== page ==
This article makes some good, critical points about hotspots in McDonald's: In Australia, the fee to use the Wi-Fi connection is more expensive than many items on the menu. A lot of people eat at McDonald's because it's cheap so it's reasonable to wonder why those same people would pay for an expensive Internet connection.
McDonald's has been aggressively building out hotspots around the globe. We wrote recently about an article describing McDonald's forward thinking use of technology, including the wireless networks, to make workers more productive and cut costs on telecom services used by workers. Perhaps McDonald's main goal in rolling out Wi-Fi is for workers, not necessarily to earn from customers using the network. If that's the case, they might as well offer it free with a purchase because it would probably draw more business people into the restaurants than the fee-based services.
T-Mobile's CEO said that the company would offer an integrated Wi-Fi/cell data service during the first quarter: The company will sell data cards for laptop users who will be connected to the highest speed network available. T-Mobile is in the best position among cellular players in the U.S. to make such an offering since it owns and operates thousand of hotspots. It will be interesting to see how such a combined offering takes off and how the other operators react. Such a service makes less sense to cell operators that don't own the hotspots because they will earn less from handing customers off of their wide area networks.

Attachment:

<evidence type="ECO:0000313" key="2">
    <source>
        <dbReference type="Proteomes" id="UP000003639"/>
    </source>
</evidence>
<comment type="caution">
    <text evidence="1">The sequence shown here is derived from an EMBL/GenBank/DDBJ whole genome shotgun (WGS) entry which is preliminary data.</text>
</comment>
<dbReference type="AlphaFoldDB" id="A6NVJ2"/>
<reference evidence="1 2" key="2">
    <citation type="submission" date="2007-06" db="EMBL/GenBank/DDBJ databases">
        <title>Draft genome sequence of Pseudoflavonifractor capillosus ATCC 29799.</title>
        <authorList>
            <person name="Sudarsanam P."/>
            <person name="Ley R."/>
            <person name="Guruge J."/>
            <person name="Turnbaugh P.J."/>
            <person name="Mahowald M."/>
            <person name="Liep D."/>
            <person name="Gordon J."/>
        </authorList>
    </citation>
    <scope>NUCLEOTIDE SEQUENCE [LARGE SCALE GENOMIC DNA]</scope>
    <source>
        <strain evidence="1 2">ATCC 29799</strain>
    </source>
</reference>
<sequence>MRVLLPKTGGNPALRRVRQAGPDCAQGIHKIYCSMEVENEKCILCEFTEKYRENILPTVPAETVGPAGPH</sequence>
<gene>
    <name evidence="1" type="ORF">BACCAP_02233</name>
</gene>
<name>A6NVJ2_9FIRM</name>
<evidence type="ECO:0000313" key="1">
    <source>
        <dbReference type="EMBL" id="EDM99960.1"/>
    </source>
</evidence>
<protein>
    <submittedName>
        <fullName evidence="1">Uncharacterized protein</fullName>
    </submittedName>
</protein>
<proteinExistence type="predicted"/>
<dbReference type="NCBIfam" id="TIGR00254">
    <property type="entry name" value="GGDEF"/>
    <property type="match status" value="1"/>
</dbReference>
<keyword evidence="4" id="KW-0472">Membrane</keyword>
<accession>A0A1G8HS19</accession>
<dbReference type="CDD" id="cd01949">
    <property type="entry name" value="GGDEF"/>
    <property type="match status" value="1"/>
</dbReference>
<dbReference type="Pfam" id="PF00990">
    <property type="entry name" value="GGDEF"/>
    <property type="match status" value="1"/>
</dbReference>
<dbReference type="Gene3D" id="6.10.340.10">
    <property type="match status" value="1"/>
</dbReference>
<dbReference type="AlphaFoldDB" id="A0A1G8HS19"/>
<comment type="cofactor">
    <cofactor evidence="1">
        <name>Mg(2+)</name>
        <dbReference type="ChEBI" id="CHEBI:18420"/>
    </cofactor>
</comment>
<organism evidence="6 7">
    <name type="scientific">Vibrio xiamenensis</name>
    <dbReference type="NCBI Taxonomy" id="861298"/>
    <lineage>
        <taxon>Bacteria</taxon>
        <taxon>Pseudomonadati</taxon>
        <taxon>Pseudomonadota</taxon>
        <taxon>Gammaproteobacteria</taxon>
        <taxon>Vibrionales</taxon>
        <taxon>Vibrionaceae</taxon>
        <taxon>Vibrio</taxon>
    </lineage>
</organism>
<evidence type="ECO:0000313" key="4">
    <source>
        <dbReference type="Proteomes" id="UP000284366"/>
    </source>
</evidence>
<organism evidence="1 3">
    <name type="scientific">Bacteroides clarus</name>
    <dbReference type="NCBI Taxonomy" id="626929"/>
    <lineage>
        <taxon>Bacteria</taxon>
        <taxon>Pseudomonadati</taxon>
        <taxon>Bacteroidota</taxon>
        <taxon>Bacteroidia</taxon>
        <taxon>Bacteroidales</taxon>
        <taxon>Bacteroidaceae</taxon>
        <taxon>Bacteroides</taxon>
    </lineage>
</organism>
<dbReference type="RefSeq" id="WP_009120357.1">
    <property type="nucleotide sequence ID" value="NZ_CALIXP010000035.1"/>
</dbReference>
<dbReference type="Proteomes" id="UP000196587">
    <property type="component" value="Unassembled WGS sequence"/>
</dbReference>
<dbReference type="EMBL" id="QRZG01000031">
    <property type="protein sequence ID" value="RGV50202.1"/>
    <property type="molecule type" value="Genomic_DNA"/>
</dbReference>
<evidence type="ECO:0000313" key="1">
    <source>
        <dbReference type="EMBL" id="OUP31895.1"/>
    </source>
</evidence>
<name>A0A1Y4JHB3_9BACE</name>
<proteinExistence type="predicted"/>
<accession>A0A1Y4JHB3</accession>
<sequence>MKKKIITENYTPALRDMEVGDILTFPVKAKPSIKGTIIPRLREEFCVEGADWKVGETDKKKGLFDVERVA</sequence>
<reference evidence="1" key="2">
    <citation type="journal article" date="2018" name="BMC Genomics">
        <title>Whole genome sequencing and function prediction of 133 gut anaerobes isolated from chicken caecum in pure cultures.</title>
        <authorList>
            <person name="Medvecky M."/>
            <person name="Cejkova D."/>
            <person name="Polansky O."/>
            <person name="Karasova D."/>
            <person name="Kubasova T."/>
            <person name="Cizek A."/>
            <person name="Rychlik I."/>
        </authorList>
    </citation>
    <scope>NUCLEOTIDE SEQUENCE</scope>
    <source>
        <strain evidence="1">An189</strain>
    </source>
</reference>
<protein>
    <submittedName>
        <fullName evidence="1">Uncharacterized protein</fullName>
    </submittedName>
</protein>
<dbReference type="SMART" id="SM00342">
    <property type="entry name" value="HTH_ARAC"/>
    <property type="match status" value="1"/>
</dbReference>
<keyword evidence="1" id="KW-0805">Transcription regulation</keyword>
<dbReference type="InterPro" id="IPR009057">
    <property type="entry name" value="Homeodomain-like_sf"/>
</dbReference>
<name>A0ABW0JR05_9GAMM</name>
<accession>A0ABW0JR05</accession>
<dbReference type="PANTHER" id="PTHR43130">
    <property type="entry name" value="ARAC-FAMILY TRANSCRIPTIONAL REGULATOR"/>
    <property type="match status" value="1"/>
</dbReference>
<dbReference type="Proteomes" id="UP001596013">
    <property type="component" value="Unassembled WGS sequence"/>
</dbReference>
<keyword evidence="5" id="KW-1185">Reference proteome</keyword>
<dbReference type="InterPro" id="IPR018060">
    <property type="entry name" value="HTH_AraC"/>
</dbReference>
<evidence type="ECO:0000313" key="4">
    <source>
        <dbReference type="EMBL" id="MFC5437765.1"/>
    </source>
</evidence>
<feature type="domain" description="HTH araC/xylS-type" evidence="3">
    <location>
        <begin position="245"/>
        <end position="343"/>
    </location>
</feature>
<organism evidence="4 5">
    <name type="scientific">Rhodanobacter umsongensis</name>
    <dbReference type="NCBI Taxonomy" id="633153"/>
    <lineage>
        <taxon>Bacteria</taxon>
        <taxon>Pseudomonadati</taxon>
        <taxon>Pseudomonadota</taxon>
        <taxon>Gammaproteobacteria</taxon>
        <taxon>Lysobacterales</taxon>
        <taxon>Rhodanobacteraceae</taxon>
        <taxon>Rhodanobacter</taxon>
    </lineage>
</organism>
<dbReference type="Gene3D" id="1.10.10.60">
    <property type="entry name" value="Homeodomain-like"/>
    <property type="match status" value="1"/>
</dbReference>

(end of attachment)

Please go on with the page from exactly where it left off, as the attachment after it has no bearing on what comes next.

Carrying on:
In October, the Pittsburgh airport launched a Wi-Fi network covering its food court: For now at least, accessing the network is free, which is unusual for an airport. The airport plans to extend the coverage throughout the concourses and hopes to keep access free until it can't afford to support the network without charging for it. Airport managers say that the goodwill that comes from offering free Wi-Fi boosts the airport's reputation for service and may also help passengers linger, when they may spend more time in shops.
I think it's great to offer free Wi-Fi and I agree that there's only a small population willing to pay the current fees for access in other airports but the reasons given here for offering it free in Pittsburgh are funny. Personally, no amount of free Wi-Fi would make me hang out any longer than absolutely necessary in an airport, and I doubt I'm alone thinking that. Also, improving the reputation of the airport isn't really critical--it's not like people have a choice of airports. Silly reasoning aside, however, I'd love to see free Wi-Fi in more airports.